Kim Ki-Duk, part of the so-called Korean New Wave that came to international attention in the mid to late 1990's, sure can paint a pretty picture. The question still remains though, can he put any pop into the palette like his fellow new wavers? Less brazen than Park Chan-wook (though equally enthralled by style over substance) and less aloofly cinematic than Hong Sang-soo (though with an equally inspired taste for filmic history) Kim Ki-Duk is the middle ground of Korean cinema. A film artist who plays at pretension, teases us with zeitgeist, the whole time driving his cinema right down the proverbial middle of the road. I suppose that makes Kim the Steven Spielberg of Korean cinema.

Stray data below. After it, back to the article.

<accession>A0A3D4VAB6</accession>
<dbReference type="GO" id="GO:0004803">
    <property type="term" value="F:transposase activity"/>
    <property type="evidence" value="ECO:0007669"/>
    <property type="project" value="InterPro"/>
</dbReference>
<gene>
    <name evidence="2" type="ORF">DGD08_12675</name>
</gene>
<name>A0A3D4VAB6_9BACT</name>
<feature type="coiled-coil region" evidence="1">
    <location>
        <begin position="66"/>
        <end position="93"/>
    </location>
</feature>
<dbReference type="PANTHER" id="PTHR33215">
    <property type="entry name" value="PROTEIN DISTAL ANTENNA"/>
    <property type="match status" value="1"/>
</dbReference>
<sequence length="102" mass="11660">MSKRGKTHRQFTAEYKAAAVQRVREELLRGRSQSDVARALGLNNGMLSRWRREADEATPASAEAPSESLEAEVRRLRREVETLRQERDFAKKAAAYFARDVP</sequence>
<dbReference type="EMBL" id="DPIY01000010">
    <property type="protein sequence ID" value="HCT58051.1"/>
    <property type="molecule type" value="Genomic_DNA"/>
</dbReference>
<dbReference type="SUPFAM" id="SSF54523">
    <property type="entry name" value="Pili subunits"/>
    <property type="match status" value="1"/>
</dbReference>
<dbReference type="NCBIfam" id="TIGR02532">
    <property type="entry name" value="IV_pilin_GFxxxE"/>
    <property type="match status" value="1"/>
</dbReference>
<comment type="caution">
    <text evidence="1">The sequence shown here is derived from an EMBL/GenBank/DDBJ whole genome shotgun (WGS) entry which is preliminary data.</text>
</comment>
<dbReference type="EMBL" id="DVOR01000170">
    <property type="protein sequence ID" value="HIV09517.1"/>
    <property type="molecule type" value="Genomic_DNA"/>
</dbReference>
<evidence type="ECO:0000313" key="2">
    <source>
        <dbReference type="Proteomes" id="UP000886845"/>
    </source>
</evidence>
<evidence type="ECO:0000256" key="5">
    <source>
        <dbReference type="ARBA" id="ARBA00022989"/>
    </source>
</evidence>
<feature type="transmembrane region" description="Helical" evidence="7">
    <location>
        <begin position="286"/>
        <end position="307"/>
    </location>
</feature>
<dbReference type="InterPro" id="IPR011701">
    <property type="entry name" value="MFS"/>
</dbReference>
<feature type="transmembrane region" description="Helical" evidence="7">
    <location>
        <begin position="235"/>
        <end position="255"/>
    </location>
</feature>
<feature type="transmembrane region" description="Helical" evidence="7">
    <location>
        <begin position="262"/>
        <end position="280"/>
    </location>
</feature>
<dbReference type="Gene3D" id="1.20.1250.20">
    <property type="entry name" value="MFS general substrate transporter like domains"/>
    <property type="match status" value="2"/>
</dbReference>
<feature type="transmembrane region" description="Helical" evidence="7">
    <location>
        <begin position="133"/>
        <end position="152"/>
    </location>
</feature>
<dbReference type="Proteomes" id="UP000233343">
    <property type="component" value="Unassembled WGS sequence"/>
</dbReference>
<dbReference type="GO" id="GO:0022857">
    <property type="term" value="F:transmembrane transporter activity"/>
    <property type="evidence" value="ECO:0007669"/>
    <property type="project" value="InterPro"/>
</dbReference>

Telling the Morpheus stripped story of a girl who thinking herself too plain for her boyfriend's attention disappears only to reappear months later, new face in tow, to see if she can win back the very man she left in the first place, Kim paints his canvas with the broad colourful strokes of an expert painter. These quick, flashy brushstrokes sure do concoct a beautifully stylized film d'art, but at the same time they show that Kim has nothing to say about anything once the paint dries. There is always the Bohemian attitude of art for art's sake - and that certainly has its merits, which is why Time is not the poorly judged mistake it might have been - but in the end, being a film with such ample room for a psychological thesis on beauty and the importance of appearance (sort of a modern take on some of the themes in Vertigo) it is a shame all we get is a pretty picture. [07/11/07]